South West demands re-think of NFU TB policy

SOUTH West farmers have called on the NFU to fundamentally re-think its approach to bovine TB following Defra’s decision not to roll out badger culling to new areas this year.

The union’s South West region made a plea for a ‘fresh approach’ as TB was debated at last week’s meeting of the NFU council.

After the discussion, South West regional chairman Martin Howlett said the industry had ‘reached a crossroads’, with bTB on the scale of the 1996 BSE announcement and the 2001 foot-and-mouth outbreak.

Cattle controls

With the prospects of badger culling beyond the Somerset and Gloucestershire pilots now, at best, on hold for at least another year, he said farmers would not accept tighter cattle controls outlined in Defra’s 25-year TB strategy without parallel wildlife control.

Cattle transport

The South West NFU believes TB policy is too heavily weighted on cattle controls

He said: “We have got to the point where politics has overtaken science and the animal welfare issue.

“Every time we take the medicine, but they do not do the other half.

“This is the final nail in the coffin. We have been let down badly and farmers have had enough.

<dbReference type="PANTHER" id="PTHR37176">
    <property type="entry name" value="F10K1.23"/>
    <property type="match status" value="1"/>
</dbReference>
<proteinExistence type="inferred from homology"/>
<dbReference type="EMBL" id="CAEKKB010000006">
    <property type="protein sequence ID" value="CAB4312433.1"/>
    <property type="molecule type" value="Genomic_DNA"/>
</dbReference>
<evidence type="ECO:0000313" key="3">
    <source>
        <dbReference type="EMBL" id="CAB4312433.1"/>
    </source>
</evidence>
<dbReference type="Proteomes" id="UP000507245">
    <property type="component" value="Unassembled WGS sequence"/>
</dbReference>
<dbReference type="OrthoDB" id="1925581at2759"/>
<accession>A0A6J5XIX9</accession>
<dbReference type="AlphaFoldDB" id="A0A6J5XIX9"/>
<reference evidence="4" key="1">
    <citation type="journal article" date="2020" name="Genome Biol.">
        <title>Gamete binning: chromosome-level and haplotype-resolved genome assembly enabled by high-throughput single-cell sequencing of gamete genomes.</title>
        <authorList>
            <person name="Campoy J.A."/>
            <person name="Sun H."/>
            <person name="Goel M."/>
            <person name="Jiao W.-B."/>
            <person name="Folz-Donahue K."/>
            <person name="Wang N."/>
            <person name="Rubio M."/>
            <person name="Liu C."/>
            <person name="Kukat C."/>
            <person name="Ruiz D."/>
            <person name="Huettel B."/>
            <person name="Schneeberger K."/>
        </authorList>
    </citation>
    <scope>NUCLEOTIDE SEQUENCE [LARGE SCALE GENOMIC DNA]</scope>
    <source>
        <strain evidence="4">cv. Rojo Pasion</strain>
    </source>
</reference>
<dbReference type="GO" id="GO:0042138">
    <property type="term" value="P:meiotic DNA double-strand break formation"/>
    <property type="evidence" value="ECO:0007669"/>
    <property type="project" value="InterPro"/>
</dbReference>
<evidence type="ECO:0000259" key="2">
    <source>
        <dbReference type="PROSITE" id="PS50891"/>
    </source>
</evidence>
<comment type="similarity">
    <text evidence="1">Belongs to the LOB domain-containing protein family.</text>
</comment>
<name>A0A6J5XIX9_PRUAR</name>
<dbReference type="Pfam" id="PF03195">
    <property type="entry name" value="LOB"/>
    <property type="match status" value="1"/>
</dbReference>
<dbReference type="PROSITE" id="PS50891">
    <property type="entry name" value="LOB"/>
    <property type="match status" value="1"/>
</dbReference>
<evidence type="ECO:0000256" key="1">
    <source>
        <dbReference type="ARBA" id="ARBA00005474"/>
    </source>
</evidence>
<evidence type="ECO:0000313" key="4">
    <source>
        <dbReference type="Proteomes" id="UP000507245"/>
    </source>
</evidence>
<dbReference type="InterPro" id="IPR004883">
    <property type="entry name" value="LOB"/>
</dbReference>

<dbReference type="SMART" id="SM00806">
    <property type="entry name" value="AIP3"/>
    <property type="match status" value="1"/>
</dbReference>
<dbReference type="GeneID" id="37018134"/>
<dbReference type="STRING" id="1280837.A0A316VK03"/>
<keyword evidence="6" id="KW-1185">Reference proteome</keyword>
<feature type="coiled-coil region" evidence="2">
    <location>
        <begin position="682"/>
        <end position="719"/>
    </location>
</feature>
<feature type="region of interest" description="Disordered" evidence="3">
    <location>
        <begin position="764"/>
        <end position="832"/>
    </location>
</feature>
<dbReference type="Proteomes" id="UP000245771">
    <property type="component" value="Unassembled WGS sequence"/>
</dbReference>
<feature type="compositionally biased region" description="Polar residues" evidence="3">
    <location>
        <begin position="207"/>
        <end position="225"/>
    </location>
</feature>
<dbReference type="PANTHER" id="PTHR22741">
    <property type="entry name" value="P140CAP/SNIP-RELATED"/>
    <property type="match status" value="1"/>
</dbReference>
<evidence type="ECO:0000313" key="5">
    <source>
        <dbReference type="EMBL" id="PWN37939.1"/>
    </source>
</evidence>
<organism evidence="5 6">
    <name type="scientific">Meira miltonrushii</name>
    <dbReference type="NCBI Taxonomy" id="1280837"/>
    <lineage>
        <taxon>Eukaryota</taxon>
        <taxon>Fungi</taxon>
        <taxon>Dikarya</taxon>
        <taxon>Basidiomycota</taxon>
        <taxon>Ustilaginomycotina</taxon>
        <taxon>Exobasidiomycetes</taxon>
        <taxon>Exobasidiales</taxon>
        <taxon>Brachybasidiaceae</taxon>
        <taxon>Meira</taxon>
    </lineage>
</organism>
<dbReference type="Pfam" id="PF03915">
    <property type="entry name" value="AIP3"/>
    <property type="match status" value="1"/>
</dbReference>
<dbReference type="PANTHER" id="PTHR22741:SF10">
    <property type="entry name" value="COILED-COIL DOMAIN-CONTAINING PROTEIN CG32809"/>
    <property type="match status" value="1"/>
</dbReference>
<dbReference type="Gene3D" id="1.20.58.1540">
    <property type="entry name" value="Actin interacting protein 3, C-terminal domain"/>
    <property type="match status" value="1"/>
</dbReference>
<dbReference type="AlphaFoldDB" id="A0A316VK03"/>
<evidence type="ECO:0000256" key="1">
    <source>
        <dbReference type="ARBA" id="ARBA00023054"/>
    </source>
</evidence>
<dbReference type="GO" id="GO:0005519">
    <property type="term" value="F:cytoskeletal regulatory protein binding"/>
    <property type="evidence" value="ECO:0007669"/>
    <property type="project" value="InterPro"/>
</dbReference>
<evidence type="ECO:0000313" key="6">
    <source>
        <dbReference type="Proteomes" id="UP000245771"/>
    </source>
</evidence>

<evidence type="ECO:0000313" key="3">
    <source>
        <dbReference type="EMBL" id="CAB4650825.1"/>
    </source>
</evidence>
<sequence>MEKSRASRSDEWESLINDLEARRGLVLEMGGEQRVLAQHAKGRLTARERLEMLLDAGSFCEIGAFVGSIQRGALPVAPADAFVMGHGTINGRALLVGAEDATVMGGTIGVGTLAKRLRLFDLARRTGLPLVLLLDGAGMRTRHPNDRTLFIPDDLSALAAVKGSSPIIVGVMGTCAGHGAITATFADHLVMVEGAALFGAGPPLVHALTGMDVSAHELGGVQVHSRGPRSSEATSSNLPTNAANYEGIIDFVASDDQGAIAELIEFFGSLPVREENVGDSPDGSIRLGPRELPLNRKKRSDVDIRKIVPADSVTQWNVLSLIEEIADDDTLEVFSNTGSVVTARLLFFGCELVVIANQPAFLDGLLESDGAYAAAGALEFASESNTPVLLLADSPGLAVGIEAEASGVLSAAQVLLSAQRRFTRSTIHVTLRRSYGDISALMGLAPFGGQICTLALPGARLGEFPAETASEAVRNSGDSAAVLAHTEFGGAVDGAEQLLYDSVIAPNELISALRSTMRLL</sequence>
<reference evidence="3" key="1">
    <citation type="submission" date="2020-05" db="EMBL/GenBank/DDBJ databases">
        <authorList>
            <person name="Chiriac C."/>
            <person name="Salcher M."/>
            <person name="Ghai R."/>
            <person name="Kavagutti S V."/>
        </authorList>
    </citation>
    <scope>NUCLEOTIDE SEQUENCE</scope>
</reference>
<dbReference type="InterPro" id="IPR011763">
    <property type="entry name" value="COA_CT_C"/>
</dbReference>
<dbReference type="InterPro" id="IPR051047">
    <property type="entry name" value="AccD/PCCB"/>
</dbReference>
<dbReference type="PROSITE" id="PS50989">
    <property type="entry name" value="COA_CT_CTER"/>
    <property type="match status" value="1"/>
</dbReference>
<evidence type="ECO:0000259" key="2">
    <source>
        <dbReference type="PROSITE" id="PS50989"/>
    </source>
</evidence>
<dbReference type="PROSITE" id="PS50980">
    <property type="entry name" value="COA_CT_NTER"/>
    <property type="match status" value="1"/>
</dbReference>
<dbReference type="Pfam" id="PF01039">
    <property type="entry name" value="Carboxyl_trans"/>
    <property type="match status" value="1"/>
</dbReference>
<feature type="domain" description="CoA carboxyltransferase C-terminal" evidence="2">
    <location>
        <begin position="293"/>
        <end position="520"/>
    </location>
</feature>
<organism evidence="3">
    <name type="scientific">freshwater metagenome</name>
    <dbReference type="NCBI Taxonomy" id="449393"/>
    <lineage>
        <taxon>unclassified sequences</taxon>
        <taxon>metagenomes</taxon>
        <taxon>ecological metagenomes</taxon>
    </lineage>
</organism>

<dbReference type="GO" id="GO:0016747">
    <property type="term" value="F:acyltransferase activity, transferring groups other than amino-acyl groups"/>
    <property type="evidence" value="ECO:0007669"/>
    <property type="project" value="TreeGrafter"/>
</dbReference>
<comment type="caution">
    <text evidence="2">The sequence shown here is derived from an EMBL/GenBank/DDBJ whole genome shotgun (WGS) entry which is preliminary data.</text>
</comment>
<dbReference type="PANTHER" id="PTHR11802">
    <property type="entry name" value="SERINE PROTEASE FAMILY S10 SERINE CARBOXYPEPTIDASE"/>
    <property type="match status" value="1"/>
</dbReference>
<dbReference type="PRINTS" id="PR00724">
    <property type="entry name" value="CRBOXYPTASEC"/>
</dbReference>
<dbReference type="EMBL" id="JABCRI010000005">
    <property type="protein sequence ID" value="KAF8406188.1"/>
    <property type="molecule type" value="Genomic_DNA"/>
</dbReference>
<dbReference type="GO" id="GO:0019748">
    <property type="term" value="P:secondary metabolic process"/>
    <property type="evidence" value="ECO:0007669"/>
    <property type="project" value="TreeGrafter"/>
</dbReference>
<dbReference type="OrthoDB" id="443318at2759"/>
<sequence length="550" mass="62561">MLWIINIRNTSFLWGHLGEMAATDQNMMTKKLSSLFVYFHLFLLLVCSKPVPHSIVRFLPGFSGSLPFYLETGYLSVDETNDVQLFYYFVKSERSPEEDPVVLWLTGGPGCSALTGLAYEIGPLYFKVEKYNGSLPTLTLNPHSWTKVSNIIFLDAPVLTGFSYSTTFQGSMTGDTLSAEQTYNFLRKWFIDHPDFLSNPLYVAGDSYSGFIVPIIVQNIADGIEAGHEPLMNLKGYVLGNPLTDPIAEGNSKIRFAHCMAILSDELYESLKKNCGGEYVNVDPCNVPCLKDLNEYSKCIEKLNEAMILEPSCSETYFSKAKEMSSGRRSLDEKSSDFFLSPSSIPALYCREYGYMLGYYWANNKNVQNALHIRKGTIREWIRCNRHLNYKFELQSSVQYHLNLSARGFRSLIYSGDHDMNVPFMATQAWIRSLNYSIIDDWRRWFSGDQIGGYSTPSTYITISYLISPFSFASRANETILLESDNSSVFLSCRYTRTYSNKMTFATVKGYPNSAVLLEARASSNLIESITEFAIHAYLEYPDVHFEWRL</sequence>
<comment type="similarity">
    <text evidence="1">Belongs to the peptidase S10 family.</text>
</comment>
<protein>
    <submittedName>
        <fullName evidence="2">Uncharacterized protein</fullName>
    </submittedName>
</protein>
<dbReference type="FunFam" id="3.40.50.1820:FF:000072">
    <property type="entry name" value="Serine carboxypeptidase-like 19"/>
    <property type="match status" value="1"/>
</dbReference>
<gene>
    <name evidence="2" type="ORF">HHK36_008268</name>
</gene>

“We called for the council to support a fresh approach to how we tackle TB - nothing out, nothing in.

“Let us not just carry on tinkering around the edges trying to hold on to the 25-year strategy. Let us look at it as a clean sheet of paper.”

Mr Howlett said council members ‘from Cornwall to Cumbria’ backed the South West’s ‘statement of intent to get on top of TB’.

He stressed it was about more than just badger culling. There was also discussion about the costs and benefits of extending one-year testing nationally, highlighting TB was now a national problem.

TB test

TB testing

NFU president Meurig Raymond said the NFU’s livestock and dairy boards were examining the cattle measures outlined in the strategy to assess ‘what is and is not appropriate’.

Political vacuum

NFU president Meurig Raymond said the NFU’s livestock and dairy boards were examining the cattle measures outlined in the strategy to assess ‘what is and is not appropriate’.

“We must make sure the wildlife strategy is intact.],” he said.

“We have a Government strategy, which encompasses wildlife control. The Secretary of State has indicated he wants to roll it out but we are in a political vacuum and he faces opposition in Cabinet.

“We are disappointed we didn’t get roll out this year but the important thing now is to support Somerset and Gloucestershire this season to prove we can deliver, which will put us in a politically strong position next year.

“We need major roll out next year because the farming industry passionately believes it is very difficult to control this disease without wildlife controls.”

Defra Secretary Owen Paterson has insisted the decision on the roll out is merely a delay while lessons are learned from the pilots.

Northern Ireland TB moves

The Department of Agriculture and Rural Development (DARD) in Northern Ireland is seeking the appointment of an independent chairman to the TB Strategic Partnership Group.

Once formed this Government/industry partnership will develop a long term strategy to eradicate TB from the cattle population.

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